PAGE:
Better Together: Why Marketing and Human Resources Need to Work In Concert

Better Together: Why Marketing and Human Resources Need to Work In Concert


Effective collaboration across siloed departments is a goal as ubiquitous as it is elusive. Engineering and Marketing. Marketing and sales. Product Development and Customer Service. Yet many companies don’t even consider the potential for common ground between Marketing and Human Resources. Perhaps this lacuna arises because Marketing focuses on external audiences versus the internal focus of HR. But for a business to have a well-defined and strong brand delivered across all touchpoints, all departments—especially Marketing and HR—need to work together toward a Shared Purpose to align their brand with the organizational culture.

Transforming Brand Promises Made into Brand Promises Kept

In the most basic terms, when consumers choose to purchase a product or service, they are making a bet that a brand will deliver on what it promises. Brands need to have an external focus to enlist outside audiences that Marketing departments craft, guide and maintain. External focus alone, however, misses an essential aspect of brand stewardship. Every interaction a customer has with a business reflects the brand, and there is no more foundational interaction with a brand than through employees. A beautiful logo, a clever tagline and impactful marketing, advertising and social media campaigns all infused with the most compelling brand message will ultimately prove to be the elements of a Potemkin village unless employees understand, believe and deliver the brand.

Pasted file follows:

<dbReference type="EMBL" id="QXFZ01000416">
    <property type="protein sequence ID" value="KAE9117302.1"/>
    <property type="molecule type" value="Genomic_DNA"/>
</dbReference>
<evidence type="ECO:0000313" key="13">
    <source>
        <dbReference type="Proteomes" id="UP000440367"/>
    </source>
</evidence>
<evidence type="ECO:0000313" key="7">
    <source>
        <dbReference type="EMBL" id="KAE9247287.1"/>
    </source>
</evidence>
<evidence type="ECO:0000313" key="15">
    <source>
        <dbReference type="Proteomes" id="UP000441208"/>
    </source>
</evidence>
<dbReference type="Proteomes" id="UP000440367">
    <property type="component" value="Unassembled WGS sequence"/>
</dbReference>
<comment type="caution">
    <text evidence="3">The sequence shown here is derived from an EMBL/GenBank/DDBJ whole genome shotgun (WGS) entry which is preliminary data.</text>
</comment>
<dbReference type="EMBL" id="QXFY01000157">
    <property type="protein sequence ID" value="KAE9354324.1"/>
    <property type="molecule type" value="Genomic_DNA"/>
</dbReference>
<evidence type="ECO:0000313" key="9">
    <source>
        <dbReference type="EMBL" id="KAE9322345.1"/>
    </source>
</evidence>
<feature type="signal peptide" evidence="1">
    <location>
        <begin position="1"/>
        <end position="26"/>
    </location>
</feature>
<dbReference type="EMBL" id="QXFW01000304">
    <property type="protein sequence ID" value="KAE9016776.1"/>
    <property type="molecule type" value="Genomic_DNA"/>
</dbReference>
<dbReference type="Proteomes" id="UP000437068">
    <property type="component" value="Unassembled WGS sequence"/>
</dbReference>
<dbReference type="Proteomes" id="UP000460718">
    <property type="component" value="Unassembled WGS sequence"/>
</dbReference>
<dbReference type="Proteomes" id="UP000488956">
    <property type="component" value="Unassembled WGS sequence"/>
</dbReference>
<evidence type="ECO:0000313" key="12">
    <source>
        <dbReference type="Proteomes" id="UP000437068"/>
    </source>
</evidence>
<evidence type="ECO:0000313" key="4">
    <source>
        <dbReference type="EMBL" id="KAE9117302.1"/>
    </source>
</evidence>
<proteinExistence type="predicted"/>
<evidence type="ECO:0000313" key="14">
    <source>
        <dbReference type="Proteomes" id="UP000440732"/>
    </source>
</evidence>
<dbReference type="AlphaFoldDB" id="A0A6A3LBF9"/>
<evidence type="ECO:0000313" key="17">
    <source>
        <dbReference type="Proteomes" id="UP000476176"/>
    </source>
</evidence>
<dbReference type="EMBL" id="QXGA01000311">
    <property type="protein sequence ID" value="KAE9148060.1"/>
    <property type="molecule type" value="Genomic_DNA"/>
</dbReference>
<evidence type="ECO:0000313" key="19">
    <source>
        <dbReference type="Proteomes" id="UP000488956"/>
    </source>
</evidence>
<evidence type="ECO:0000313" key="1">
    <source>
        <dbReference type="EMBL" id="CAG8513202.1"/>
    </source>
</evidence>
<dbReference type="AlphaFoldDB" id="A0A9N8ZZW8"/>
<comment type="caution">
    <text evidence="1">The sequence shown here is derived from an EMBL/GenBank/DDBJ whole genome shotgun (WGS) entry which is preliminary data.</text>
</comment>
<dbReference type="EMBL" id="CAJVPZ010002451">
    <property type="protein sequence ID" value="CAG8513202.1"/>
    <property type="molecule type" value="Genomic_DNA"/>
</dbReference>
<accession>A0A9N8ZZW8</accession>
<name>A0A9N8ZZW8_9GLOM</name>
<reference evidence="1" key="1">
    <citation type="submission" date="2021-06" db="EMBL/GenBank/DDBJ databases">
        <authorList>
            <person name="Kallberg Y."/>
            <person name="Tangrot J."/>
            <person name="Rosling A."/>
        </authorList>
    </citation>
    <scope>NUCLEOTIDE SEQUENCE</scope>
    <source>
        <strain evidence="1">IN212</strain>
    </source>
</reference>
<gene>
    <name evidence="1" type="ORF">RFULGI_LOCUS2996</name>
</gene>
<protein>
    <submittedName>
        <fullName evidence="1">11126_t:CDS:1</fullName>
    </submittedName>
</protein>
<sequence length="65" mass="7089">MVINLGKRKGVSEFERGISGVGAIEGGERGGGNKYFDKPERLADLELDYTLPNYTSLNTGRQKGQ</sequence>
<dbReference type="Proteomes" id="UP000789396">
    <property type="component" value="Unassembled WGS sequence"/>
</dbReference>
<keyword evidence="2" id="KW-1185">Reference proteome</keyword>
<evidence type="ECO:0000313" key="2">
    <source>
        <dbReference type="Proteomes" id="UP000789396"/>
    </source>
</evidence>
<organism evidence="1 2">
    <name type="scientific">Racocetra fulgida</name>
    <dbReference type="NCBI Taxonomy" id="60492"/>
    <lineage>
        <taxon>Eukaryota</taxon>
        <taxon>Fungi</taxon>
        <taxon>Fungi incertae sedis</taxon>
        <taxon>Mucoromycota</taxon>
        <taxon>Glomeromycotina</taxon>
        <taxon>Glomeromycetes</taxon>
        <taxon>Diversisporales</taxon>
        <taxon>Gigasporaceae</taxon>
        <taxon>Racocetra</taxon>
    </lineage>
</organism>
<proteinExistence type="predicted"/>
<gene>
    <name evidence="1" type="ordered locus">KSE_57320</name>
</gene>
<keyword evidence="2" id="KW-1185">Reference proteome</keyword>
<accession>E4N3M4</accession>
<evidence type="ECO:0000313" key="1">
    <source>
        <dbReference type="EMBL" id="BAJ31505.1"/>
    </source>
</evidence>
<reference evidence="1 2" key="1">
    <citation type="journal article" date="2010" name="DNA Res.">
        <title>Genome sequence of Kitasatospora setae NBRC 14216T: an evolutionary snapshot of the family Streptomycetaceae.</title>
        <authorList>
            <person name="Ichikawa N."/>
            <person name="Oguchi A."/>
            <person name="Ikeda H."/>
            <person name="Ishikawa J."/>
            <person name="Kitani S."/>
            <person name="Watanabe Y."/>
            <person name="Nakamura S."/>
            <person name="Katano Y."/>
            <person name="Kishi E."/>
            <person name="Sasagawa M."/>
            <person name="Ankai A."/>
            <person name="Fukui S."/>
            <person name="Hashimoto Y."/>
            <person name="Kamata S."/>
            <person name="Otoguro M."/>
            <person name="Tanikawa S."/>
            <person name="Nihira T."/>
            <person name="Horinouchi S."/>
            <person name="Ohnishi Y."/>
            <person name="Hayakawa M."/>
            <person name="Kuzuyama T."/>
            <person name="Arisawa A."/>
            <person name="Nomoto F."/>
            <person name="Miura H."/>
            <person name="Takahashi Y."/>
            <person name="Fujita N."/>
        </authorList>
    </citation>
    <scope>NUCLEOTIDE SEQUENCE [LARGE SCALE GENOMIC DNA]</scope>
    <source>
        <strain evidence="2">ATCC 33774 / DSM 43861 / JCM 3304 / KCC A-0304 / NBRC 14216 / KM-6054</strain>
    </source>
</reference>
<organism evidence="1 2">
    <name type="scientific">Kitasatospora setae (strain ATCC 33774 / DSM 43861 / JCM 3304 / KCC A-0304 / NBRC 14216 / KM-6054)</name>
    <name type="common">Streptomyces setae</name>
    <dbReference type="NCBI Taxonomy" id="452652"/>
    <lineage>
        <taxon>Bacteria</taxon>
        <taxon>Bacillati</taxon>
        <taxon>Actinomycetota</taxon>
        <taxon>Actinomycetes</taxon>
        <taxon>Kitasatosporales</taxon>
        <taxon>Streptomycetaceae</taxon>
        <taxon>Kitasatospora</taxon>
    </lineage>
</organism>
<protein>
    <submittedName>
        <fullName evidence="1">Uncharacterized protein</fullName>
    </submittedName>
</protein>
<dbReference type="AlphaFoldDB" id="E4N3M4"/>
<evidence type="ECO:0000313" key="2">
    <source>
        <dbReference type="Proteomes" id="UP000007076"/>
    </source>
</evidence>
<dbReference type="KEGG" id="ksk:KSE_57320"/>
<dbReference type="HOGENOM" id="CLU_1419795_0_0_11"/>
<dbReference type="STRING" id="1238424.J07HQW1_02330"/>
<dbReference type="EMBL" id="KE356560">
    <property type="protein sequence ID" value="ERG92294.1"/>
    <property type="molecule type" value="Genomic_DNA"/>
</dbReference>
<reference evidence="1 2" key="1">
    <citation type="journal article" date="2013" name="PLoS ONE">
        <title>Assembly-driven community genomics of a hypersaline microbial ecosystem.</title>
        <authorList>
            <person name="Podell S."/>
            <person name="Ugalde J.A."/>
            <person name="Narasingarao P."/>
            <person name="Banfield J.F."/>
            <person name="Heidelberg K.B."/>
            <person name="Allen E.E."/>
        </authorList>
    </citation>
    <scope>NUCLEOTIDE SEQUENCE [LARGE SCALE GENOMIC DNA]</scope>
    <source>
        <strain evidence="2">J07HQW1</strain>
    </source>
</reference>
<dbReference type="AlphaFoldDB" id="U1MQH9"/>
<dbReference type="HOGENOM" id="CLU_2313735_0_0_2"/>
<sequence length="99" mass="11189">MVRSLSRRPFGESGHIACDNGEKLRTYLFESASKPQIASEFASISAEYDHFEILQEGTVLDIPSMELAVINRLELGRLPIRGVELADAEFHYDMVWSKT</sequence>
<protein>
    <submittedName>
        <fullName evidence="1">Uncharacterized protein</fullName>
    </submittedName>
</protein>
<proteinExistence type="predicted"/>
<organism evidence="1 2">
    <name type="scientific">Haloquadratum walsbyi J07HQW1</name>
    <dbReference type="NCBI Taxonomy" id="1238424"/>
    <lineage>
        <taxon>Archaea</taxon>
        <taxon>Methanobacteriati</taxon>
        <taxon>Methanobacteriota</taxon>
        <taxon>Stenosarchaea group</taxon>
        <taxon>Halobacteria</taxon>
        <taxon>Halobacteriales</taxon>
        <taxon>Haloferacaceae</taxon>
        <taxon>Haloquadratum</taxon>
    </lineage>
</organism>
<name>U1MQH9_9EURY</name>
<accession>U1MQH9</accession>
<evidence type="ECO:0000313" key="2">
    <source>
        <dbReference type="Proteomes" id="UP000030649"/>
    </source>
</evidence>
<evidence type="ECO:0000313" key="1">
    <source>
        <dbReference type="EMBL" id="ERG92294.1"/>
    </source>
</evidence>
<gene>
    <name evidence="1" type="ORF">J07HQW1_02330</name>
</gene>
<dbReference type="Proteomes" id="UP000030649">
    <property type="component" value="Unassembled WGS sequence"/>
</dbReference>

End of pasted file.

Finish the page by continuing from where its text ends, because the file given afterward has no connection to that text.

Whether they are developing or producing a product, delivering it or executing post-purchase activities, employees make or break the brand promise. Brand development shouldn’t be conceived in a vacuum apart from the department charged with stewardship of the culture for the people who deliver the brand each and every day.

Avoid the facade of a Potemkin village

You Can’t Find the Right Employee “Fit” in a Vacuum from the Brand

The relationship between Human Resources and Marketing begins with attracting talent that’s the right fit. No business can pursue success without the right people in place to execute the strategy and vision. Unfortunately for most employers, the “right person” doesn’t always show up unbidden. Even more challenging, the right person is often in high demand by competitors. The recent 21st Annual CEO Survey from PwC, stated that 73 percent of respondents are concerned about the availability of talent. The key is to think of enlisting employees as a whole-company effort rather than consigned to recruiting.

Products or services aren’t the only things that need promotion. People want to work for organizations that have a strong reputation, as well as a solidified, commonly understood and embraced mission and vision. According to Glassdoor, 70 percent of candidates look at online reviews, social media conversations and LinkedIn profiles of staff before applying for a job (and one wonders what the 30 percent who don’t are using to select their employers). That’s why it’s so important to align HR strategy and brand strategy. For example, to build a brand around innovation, the brightest minds need to be deployed into a strong, fully-funded, perpetually supported research and development department.

If a business requires staying abreast of the latest trends and pop culture, it needs to be staffed with au courant younger employees. To attract this type of workforce, a business requires a culture with “Millennial-friendly” benefits like workplace flexibility and professional development—mandating input, actions and meaningful collaboration across Marketing and HR.

Market, Message and Engage Employees Like You Mean It